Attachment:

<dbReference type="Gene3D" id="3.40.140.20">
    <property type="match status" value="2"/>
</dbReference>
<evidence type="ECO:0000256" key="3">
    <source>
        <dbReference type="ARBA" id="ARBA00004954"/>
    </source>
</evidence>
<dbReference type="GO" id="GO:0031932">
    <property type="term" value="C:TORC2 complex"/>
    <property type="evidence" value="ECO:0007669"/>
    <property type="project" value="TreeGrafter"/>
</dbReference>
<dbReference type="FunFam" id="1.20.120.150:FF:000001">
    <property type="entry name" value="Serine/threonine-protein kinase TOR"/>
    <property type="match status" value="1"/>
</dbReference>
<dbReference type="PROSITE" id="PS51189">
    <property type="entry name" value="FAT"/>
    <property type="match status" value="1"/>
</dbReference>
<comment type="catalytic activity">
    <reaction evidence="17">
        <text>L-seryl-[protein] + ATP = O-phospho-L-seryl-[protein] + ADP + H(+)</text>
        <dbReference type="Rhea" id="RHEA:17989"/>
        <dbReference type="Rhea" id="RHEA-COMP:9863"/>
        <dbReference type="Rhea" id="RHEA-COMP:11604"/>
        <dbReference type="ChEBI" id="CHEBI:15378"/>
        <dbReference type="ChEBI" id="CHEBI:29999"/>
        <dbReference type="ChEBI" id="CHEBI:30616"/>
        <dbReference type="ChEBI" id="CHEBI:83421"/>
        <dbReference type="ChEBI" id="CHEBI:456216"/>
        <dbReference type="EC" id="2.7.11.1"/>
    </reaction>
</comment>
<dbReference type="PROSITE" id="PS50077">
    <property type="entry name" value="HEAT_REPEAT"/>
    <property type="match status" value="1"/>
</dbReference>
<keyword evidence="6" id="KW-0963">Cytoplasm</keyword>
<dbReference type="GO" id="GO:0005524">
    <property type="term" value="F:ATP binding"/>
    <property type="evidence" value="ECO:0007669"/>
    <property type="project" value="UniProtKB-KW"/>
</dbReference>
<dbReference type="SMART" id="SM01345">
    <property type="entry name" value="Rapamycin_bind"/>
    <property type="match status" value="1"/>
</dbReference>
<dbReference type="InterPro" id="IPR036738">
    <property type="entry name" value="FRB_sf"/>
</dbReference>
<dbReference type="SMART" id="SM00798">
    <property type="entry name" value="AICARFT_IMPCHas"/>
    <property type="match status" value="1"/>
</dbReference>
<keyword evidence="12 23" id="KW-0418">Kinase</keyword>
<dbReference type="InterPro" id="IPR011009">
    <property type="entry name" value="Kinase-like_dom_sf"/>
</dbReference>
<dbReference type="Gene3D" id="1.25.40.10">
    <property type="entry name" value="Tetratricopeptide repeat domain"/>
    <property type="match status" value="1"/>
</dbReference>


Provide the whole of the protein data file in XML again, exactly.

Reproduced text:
<dbReference type="Gene3D" id="3.40.140.20">
    <property type="match status" value="2"/>
</dbReference>
<evidence type="ECO:0000256" key="3">
    <source>
        <dbReference type="ARBA" id="ARBA00004954"/>
    </source>
</evidence>
<dbReference type="GO" id="GO:0031932">
    <property type="term" value="C:TORC2 complex"/>
    <property type="evidence" value="ECO:0007669"/>
    <property type="project" value="TreeGrafter"/>
</dbReference>
<dbReference type="FunFam" id="1.20.120.150:FF:000001">
    <property type="entry name" value="Serine/threonine-protein kinase TOR"/>
    <property type="match status" value="1"/>
</dbReference>
<dbReference type="PROSITE" id="PS51189">
    <property type="entry name" value="FAT"/>
    <property type="match status" value="1"/>
</dbReference>
<comment type="catalytic activity">
    <reaction evidence="17">
        <text>L-seryl-[protein] + ATP = O-phospho-L-seryl-[protein] + ADP + H(+)</text>
        <dbReference type="Rhea" id="RHEA:17989"/>
        <dbReference type="Rhea" id="RHEA-COMP:9863"/>
        <dbReference type="Rhea" id="RHEA-COMP:11604"/>
        <dbReference type="ChEBI" id="CHEBI:15378"/>
        <dbReference type="ChEBI" id="CHEBI:29999"/>
        <dbReference type="ChEBI" id="CHEBI:30616"/>
        <dbReference type="ChEBI" id="CHEBI:83421"/>
        <dbReference type="ChEBI" id="CHEBI:456216"/>
        <dbReference type="EC" id="2.7.11.1"/>
    </reaction>
</comment>
<dbReference type="PROSITE" id="PS50077">
    <property type="entry name" value="HEAT_REPEAT"/>
    <property type="match status" value="1"/>
</dbReference>
<keyword evidence="6" id="KW-0963">Cytoplasm</keyword>
<dbReference type="GO" id="GO:0005524">
    <property type="term" value="F:ATP binding"/>
    <property type="evidence" value="ECO:0007669"/>
    <property type="project" value="UniProtKB-KW"/>
</dbReference>
<dbReference type="SMART" id="SM01345">
    <property type="entry name" value="Rapamycin_bind"/>
    <property type="match status" value="1"/>
</dbReference>
<dbReference type="InterPro" id="IPR036738">
    <property type="entry name" value="FRB_sf"/>
</dbReference>
<dbReference type="SMART" id="SM00798">
    <property type="entry name" value="AICARFT_IMPCHas"/>
    <property type="match status" value="1"/>
</dbReference>
<keyword evidence="12 23" id="KW-0418">Kinase</keyword>
<dbReference type="InterPro" id="IPR011009">
    <property type="entry name" value="Kinase-like_dom_sf"/>
</dbReference>
<dbReference type="Gene3D" id="1.25.40.10">
    <property type="entry name" value="Tetratricopeptide repeat domain"/>
    <property type="match status" value="1"/>
</dbReference>